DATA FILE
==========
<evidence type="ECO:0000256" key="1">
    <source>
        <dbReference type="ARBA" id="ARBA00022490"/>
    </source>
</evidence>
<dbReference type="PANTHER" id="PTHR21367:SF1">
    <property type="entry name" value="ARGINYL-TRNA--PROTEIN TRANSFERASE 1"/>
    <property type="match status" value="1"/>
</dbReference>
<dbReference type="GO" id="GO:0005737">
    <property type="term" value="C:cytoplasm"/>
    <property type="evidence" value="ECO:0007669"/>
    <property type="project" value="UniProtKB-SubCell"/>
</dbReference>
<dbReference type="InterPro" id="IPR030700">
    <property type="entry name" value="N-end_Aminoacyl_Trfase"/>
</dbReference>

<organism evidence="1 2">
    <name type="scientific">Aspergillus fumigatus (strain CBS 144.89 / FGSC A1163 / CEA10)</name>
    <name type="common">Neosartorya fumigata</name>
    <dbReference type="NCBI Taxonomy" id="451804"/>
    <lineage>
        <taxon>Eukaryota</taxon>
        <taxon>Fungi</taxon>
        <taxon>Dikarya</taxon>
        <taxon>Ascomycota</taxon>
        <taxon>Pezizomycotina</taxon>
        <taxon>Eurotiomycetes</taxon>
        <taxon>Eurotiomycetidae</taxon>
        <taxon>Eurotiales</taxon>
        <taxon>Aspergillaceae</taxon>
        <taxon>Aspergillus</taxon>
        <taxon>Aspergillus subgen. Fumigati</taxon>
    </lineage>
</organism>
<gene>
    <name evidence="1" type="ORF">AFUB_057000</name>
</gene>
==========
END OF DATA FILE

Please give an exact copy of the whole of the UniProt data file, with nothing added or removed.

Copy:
<evidence type="ECO:0000256" key="1">
    <source>
        <dbReference type="ARBA" id="ARBA00022490"/>
    </source>
</evidence>
<dbReference type="PANTHER" id="PTHR21367:SF1">
    <property type="entry name" value="ARGINYL-TRNA--PROTEIN TRANSFERASE 1"/>
    <property type="match status" value="1"/>
</dbReference>
<dbReference type="GO" id="GO:0005737">
    <property type="term" value="C:cytoplasm"/>
    <property type="evidence" value="ECO:0007669"/>
    <property type="project" value="UniProtKB-SubCell"/>
</dbReference>
<dbReference type="InterPro" id="IPR030700">
    <property type="entry name" value="N-end_Aminoacyl_Trfase"/>
</dbReference>

<organism evidence="1 2">
    <name type="scientific">Aspergillus fumigatus (strain CBS 144.89 / FGSC A1163 / CEA10)</name>
    <name type="common">Neosartorya fumigata</name>
    <dbReference type="NCBI Taxonomy" id="451804"/>
    <lineage>
        <taxon>Eukaryota</taxon>
        <taxon>Fungi</taxon>
        <taxon>Dikarya</taxon>
        <taxon>Ascomycota</taxon>
        <taxon>Pezizomycotina</taxon>
        <taxon>Eurotiomycetes</taxon>
        <taxon>Eurotiomycetidae</taxon>
        <taxon>Eurotiales</taxon>
        <taxon>Aspergillaceae</taxon>
        <taxon>Aspergillus</taxon>
        <taxon>Aspergillus subgen. Fumigati</taxon>
    </lineage>
</organism>
<gene>
    <name evidence="1" type="ORF">AFUB_057000</name>
</gene>